Understanding the Link Between Anxiety and Insomnia

Understanding the Link Between Anxiety and Insomnia

If you have anxiety, you may already be familiar with the vicious cycle between your anxious feelings and your ability to get good sleep.

At Stat Care Pulmonary and Sleep in St. Petersburg, Florida, our sleep experts, Ashok Tyagi, DO, CPE, and Himanshu Chandarana, MD, specialize in services that promote relief of insomnia and other sleep issues.

We provide resources, including sleep apnea treatments and referrals for cognitive behavioral therapy, to help you enjoy better sleep. We can also help you understand the link between your anxiety issues and your inability to fall asleep or stay asleep.

The connection between anxiety and insomnia

Anxiety, one of the most common mental health conditions in the United States, causes persistent feelings of uneasiness, excessive worry, and intrusive thoughts. These symptoms can last for days or months and interfere with many aspects of your day-to-day life.

With anxiety, you may think about your anxious feelings or thoughts most often in bed at night. These thoughts can make falling or staying asleep nearly impossible. In times of stress, you may notice that your sleep quality is especially poor because your body can’t easily relax.

Consequently, a lack of sleep or sleep deprivation can worsen your anxiety symptoms. When you’re unable to sleep through the night, anxiety about your sleep problems can increase. This vicious cycle can negatively impact your physical, mental, and emotional health.

In addition to anxiety disorders, other mental health conditions such as depression, post-traumatic stress disorder (PTSD), and obsessive-compulsive disorder (OCD) can interfere with sleep and increase your risk for insomnia and other sleep disorders.

How to manage anxiety and insomnia symptoms

Anxiety is a widespread mental health condition, but it’s also highly treatable. To restore your quality of sleep, our providers may recommend that you first address your anxiety issues.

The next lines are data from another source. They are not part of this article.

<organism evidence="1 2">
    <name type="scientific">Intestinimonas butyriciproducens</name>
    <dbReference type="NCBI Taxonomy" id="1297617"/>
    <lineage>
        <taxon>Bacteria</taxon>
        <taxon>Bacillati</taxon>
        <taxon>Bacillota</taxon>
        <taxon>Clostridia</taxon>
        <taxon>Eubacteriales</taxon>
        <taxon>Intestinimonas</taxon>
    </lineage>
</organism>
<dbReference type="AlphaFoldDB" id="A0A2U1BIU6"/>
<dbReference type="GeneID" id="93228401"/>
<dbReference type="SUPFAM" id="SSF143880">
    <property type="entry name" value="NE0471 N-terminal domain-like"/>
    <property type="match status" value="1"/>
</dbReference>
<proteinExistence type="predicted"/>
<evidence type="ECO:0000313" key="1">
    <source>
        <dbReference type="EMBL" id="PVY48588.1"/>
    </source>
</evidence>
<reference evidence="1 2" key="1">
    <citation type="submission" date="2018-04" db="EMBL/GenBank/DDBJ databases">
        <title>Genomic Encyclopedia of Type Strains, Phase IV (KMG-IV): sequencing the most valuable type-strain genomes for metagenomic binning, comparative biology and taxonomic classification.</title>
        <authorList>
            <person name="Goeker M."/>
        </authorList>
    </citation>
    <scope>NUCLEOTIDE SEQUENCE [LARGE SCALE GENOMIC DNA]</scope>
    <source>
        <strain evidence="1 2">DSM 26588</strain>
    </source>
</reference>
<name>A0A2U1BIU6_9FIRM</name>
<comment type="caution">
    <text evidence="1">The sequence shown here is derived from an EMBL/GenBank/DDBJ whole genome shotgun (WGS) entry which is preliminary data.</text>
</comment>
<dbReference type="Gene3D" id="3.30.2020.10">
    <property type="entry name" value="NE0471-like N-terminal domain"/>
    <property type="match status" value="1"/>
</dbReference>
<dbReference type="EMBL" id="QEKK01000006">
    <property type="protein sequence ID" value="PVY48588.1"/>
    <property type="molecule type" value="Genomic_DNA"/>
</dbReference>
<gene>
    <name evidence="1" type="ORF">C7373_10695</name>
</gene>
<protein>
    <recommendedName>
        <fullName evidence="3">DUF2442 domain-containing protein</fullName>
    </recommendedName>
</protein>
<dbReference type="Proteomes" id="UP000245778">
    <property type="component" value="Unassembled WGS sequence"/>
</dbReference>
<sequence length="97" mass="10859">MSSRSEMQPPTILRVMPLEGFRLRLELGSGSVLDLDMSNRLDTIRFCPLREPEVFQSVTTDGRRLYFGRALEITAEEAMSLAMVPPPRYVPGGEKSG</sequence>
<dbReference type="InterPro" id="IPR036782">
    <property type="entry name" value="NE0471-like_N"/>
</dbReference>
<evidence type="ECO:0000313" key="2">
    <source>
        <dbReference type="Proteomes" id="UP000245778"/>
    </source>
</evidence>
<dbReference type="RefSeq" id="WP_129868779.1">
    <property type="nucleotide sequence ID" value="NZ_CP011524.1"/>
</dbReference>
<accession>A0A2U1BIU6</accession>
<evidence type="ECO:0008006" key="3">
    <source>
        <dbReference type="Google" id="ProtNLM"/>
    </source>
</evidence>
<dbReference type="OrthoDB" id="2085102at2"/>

A highly effective treatment for both anxiety and insomnia is cognitive behavioral therapy (CBT), a type of talk therapy (psychotherapy). CBT helps you recognize unhealthy thought patterns and gives you tools to redirect your thoughts to reduce anxious feelings that interfere with sleep.

Some people may also benefit from taking anti-anxiety or antidepressant medications in combination with CBT. These medications work on the chemicals in your brain to promote a better sense of well-being and calm.

Other tips for improving your sleep

Lifestyle changes can improve your sleep quality and reduce symptoms of anxiety.

We recommend that you stick to a regular sleep schedule — waking up and going to bed at the same time each night, even on weekends. You should also avoid caffeine and alcohol in the evening and switch off your electronics at least an hour before bedtime.

Sleeping in a cool, dark room can also make it easier to fall asleep and stay asleep throughout the night.

If you snore loudly or wake up gasping for breath, our sleep specialists offer sleep testing and in-lab sleep studies to confirm or rule out sleep apnea

If you do have sleep apnea, we can customize a treatment plan to prevent sleep disruptions and more serious health complications the condition can cause.

Don’t go another night without good sleep. Call Stat Care Pulmonary and Sleep today to schedule an insomnia consultation.

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